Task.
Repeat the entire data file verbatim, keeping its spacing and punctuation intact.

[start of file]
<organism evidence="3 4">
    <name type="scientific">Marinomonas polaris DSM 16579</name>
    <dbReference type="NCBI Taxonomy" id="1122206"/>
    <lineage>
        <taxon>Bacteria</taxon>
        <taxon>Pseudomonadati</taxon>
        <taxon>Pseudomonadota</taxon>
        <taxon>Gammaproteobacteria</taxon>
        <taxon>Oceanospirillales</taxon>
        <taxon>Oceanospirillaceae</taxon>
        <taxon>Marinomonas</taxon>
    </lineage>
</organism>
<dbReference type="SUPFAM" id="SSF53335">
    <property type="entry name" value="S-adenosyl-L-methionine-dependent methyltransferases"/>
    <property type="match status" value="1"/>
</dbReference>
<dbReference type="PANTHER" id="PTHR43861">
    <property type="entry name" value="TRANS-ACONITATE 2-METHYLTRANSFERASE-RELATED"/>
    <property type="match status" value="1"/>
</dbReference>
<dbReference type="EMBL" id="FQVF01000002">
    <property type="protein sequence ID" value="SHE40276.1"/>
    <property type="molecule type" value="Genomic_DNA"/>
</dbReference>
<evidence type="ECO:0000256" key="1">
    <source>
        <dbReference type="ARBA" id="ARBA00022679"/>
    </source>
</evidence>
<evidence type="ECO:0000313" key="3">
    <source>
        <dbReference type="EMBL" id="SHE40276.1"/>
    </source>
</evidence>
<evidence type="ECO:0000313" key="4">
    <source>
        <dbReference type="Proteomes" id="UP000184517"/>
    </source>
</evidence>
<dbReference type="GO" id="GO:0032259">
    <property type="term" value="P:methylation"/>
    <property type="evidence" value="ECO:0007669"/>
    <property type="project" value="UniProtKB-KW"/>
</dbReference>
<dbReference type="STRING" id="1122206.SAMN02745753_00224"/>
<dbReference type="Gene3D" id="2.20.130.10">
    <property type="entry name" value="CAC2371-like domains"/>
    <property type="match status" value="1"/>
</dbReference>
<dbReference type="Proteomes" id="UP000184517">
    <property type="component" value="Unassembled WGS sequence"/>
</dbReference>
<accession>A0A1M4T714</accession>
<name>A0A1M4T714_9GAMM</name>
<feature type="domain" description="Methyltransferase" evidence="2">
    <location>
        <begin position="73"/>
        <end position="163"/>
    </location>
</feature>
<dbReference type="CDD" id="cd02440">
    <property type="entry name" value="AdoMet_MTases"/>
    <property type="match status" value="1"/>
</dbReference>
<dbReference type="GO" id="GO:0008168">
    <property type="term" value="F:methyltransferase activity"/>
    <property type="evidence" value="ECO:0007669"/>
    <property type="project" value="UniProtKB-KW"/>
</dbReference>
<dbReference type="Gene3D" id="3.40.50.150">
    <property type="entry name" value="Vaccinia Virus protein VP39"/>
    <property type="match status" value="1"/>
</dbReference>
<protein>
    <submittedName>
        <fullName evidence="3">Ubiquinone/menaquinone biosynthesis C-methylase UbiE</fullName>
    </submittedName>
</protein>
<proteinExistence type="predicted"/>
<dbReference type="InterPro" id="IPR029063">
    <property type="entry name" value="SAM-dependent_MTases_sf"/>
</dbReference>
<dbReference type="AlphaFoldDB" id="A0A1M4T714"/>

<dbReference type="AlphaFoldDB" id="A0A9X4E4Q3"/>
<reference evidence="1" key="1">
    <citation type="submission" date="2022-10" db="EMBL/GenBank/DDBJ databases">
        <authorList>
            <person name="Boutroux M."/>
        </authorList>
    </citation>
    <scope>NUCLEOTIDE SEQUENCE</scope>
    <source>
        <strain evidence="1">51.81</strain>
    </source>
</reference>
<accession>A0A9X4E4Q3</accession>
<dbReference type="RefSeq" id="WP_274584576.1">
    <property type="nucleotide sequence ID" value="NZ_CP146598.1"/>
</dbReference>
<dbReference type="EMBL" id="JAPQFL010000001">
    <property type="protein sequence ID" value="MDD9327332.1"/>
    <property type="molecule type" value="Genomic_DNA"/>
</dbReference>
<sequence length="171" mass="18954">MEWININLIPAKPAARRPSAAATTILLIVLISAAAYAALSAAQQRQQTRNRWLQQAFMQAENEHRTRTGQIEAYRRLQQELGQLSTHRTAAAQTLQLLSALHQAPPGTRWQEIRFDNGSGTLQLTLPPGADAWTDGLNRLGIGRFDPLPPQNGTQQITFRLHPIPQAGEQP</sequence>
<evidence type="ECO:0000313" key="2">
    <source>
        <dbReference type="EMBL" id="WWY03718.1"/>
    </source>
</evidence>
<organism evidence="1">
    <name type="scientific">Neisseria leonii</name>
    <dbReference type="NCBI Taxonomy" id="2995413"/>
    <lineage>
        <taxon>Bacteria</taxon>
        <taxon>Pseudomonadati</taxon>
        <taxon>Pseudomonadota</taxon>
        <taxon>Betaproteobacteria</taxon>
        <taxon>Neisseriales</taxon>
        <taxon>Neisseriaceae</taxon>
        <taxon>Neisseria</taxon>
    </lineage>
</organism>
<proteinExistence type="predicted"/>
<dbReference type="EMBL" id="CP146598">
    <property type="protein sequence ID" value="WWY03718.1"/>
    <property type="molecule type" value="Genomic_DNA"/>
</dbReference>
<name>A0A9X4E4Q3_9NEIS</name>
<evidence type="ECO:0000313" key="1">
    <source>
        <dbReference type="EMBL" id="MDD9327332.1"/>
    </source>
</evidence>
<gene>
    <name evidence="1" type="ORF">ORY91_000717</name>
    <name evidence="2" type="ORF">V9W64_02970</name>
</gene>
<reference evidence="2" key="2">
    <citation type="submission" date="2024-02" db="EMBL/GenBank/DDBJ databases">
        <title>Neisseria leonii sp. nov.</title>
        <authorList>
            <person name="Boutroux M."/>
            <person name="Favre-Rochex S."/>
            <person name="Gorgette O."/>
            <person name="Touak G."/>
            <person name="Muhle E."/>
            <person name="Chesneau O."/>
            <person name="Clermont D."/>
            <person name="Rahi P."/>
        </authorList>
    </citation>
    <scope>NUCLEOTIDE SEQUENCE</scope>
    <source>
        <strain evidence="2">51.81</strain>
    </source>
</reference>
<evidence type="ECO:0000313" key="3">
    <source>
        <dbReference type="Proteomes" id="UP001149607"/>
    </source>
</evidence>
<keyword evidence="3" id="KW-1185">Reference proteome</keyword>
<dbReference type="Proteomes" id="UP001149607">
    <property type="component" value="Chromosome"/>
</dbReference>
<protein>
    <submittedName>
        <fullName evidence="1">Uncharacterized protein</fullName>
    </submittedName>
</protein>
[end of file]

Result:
<organism evidence="3 4">
    <name type="scientific">Marinomonas polaris DSM 16579</name>
    <dbReference type="NCBI Taxonomy" id="1122206"/>
    <lineage>
        <taxon>Bacteria</taxon>
        <taxon>Pseudomonadati</taxon>
        <taxon>Pseudomonadota</taxon>
        <taxon>Gammaproteobacteria</taxon>
        <taxon>Oceanospirillales</taxon>
        <taxon>Oceanospirillaceae</taxon>
        <taxon>Marinomonas</taxon>
    </lineage>
</organism>
<dbReference type="SUPFAM" id="SSF53335">
    <property type="entry name" value="S-adenosyl-L-methionine-dependent methyltransferases"/>
    <property type="match status" value="1"/>
</dbReference>
<dbReference type="PANTHER" id="PTHR43861">
    <property type="entry name" value="TRANS-ACONITATE 2-METHYLTRANSFERASE-RELATED"/>
    <property type="match status" value="1"/>
</dbReference>
<dbReference type="EMBL" id="FQVF01000002">
    <property type="protein sequence ID" value="SHE40276.1"/>
    <property type="molecule type" value="Genomic_DNA"/>
</dbReference>
<evidence type="ECO:0000256" key="1">
    <source>
        <dbReference type="ARBA" id="ARBA00022679"/>
    </source>
</evidence>
<evidence type="ECO:0000313" key="3">
    <source>
        <dbReference type="EMBL" id="SHE40276.1"/>
    </source>
</evidence>
<evidence type="ECO:0000313" key="4">
    <source>
        <dbReference type="Proteomes" id="UP000184517"/>
    </source>
</evidence>
<dbReference type="GO" id="GO:0032259">
    <property type="term" value="P:methylation"/>
    <property type="evidence" value="ECO:0007669"/>
    <property type="project" value="UniProtKB-KW"/>
</dbReference>
<dbReference type="STRING" id="1122206.SAMN02745753_00224"/>
<dbReference type="Gene3D" id="2.20.130.10">
    <property type="entry name" value="CAC2371-like domains"/>
    <property type="match status" value="1"/>
</dbReference>
<dbReference type="Proteomes" id="UP000184517">
    <property type="component" value="Unassembled WGS sequence"/>
</dbReference>
<accession>A0A1M4T714</accession>
<name>A0A1M4T714_9GAMM</name>
<feature type="domain" description="Methyltransferase" evidence="2">
    <location>
        <begin position="73"/>
        <end position="163"/>
    </location>
</feature>
<dbReference type="CDD" id="cd02440">
    <property type="entry name" value="AdoMet_MTases"/>
    <property type="match status" value="1"/>
</dbReference>
<dbReference type="GO" id="GO:0008168">
    <property type="term" value="F:methyltransferase activity"/>
    <property type="evidence" value="ECO:0007669"/>
    <property type="project" value="UniProtKB-KW"/>
</dbReference>
<dbReference type="Gene3D" id="3.40.50.150">
    <property type="entry name" value="Vaccinia Virus protein VP39"/>
    <property type="match status" value="1"/>
</dbReference>
<protein>
    <submittedName>
        <fullName evidence="3">Ubiquinone/menaquinone biosynthesis C-methylase UbiE</fullName>
    </submittedName>
</protein>
<proteinExistence type="predicted"/>
<dbReference type="InterPro" id="IPR029063">
    <property type="entry name" value="SAM-dependent_MTases_sf"/>
</dbReference>
<dbReference type="AlphaFoldDB" id="A0A1M4T714"/>

<dbReference type="AlphaFoldDB" id="A0A9X4E4Q3"/>
<reference evidence="1" key="1">
    <citation type="submission" date="2022-10" db="EMBL/GenBank/DDBJ databases">
        <authorList>
            <person name="Boutroux M."/>
        </authorList>
    </citation>
    <scope>NUCLEOTIDE SEQUENCE</scope>
    <source>
        <strain evidence="1">51.81</strain>
    </source>
</reference>
<accession>A0A9X4E4Q3</accession>
<dbReference type="RefSeq" id="WP_274584576.1">
    <property type="nucleotide sequence ID" value="NZ_CP146598.1"/>
</dbReference>
<dbReference type="EMBL" id="JAPQFL010000001">
    <property type="protein sequence ID" value="MDD9327332.1"/>
    <property type="molecule type" value="Genomic_DNA"/>
</dbReference>
<sequence length="171" mass="18954">MEWININLIPAKPAARRPSAAATTILLIVLISAAAYAALSAAQQRQQTRNRWLQQAFMQAENEHRTRTGQIEAYRRLQQELGQLSTHRTAAAQTLQLLSALHQAPPGTRWQEIRFDNGSGTLQLTLPPGADAWTDGLNRLGIGRFDPLPPQNGTQQITFRLHPIPQAGEQP</sequence>
<evidence type="ECO:0000313" key="2">
    <source>
        <dbReference type="EMBL" id="WWY03718.1"/>
    </source>
</evidence>
<organism evidence="1">
    <name type="scientific">Neisseria leonii</name>
    <dbReference type="NCBI Taxonomy" id="2995413"/>
    <lineage>
        <taxon>Bacteria</taxon>
        <taxon>Pseudomonadati</taxon>
        <taxon>Pseudomonadota</taxon>
        <taxon>Betaproteobacteria</taxon>
        <taxon>Neisseriales</taxon>
        <taxon>Neisseriaceae</taxon>
        <taxon>Neisseria</taxon>
    </lineage>
</organism>
<proteinExistence type="predicted"/>
<dbReference type="EMBL" id="CP146598">
    <property type="protein sequence ID" value="WWY03718.1"/>
    <property type="molecule type" value="Genomic_DNA"/>
</dbReference>
<name>A0A9X4E4Q3_9NEIS</name>
<evidence type="ECO:0000313" key="1">
    <source>
        <dbReference type="EMBL" id="MDD9327332.1"/>
    </source>
</evidence>
<gene>
    <name evidence="1" type="ORF">ORY91_000717</name>
    <name evidence="2" type="ORF">V9W64_02970</name>
</gene>
<reference evidence="2" key="2">
    <citation type="submission" date="2024-02" db="EMBL/GenBank/DDBJ databases">
        <title>Neisseria leonii sp. nov.</title>
        <authorList>
            <person name="Boutroux M."/>
            <person name="Favre-Rochex S."/>
            <person name="Gorgette O."/>
            <person name="Touak G."/>
            <person name="Muhle E."/>
            <person name="Chesneau O."/>
            <person name="Clermont D."/>
            <person name="Rahi P."/>
        </authorList>
    </citation>
    <scope>NUCLEOTIDE SEQUENCE</scope>
    <source>
        <strain evidence="2">51.81</strain>
    </source>
</reference>
<evidence type="ECO:0000313" key="3">
    <source>
        <dbReference type="Proteomes" id="UP001149607"/>
    </source>
</evidence>
<keyword evidence="3" id="KW-1185">Reference proteome</keyword>
<dbReference type="Proteomes" id="UP001149607">
    <property type="component" value="Chromosome"/>
</dbReference>
<protein>
    <submittedName>
        <fullName evidence="1">Uncharacterized protein</fullName>
    </submittedName>
</protein>